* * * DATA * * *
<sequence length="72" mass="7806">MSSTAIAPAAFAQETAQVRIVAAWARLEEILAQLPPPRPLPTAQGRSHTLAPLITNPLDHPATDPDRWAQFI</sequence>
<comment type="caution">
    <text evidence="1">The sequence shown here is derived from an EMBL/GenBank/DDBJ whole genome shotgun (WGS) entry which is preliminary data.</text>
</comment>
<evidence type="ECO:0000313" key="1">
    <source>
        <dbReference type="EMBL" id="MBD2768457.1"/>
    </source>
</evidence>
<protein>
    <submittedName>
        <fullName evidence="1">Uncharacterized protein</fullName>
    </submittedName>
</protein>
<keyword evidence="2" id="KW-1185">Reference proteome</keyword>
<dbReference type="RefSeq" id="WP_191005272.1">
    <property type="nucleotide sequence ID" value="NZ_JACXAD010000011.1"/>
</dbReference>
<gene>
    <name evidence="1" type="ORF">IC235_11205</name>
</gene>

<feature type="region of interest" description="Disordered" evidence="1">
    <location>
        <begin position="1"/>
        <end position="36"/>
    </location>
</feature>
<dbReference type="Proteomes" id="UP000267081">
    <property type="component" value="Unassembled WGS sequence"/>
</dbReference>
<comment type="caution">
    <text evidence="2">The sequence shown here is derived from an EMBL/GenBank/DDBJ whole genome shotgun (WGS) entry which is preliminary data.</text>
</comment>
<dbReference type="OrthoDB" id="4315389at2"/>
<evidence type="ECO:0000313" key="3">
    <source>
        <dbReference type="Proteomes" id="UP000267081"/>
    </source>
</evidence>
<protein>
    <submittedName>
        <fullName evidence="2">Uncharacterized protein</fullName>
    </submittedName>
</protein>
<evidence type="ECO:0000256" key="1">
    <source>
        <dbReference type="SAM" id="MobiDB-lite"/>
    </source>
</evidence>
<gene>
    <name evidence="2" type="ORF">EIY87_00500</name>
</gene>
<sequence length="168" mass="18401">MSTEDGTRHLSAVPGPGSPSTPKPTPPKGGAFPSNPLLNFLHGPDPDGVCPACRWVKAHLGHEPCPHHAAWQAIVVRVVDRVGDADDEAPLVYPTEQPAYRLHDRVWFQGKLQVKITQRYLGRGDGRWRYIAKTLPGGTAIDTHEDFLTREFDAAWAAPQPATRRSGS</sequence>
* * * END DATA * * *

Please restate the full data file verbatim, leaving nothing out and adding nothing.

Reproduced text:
<sequence length="72" mass="7806">MSSTAIAPAAFAQETAQVRIVAAWARLEEILAQLPPPRPLPTAQGRSHTLAPLITNPLDHPATDPDRWAQFI</sequence>
<comment type="caution">
    <text evidence="1">The sequence shown here is derived from an EMBL/GenBank/DDBJ whole genome shotgun (WGS) entry which is preliminary data.</text>
</comment>
<evidence type="ECO:0000313" key="1">
    <source>
        <dbReference type="EMBL" id="MBD2768457.1"/>
    </source>
</evidence>
<protein>
    <submittedName>
        <fullName evidence="1">Uncharacterized protein</fullName>
    </submittedName>
</protein>
<keyword evidence="2" id="KW-1185">Reference proteome</keyword>
<dbReference type="RefSeq" id="WP_191005272.1">
    <property type="nucleotide sequence ID" value="NZ_JACXAD010000011.1"/>
</dbReference>
<gene>
    <name evidence="1" type="ORF">IC235_11205</name>
</gene>

<feature type="region of interest" description="Disordered" evidence="1">
    <location>
        <begin position="1"/>
        <end position="36"/>
    </location>
</feature>
<dbReference type="Proteomes" id="UP000267081">
    <property type="component" value="Unassembled WGS sequence"/>
</dbReference>
<comment type="caution">
    <text evidence="2">The sequence shown here is derived from an EMBL/GenBank/DDBJ whole genome shotgun (WGS) entry which is preliminary data.</text>
</comment>
<dbReference type="OrthoDB" id="4315389at2"/>
<evidence type="ECO:0000313" key="3">
    <source>
        <dbReference type="Proteomes" id="UP000267081"/>
    </source>
</evidence>
<protein>
    <submittedName>
        <fullName evidence="2">Uncharacterized protein</fullName>
    </submittedName>
</protein>
<evidence type="ECO:0000256" key="1">
    <source>
        <dbReference type="SAM" id="MobiDB-lite"/>
    </source>
</evidence>
<gene>
    <name evidence="2" type="ORF">EIY87_00500</name>
</gene>
<sequence length="168" mass="18401">MSTEDGTRHLSAVPGPGSPSTPKPTPPKGGAFPSNPLLNFLHGPDPDGVCPACRWVKAHLGHEPCPHHAAWQAIVVRVVDRVGDADDEAPLVYPTEQPAYRLHDRVWFQGKLQVKITQRYLGRGDGRWRYIAKTLPGGTAIDTHEDFLTREFDAAWAAPQPATRRSGS</sequence>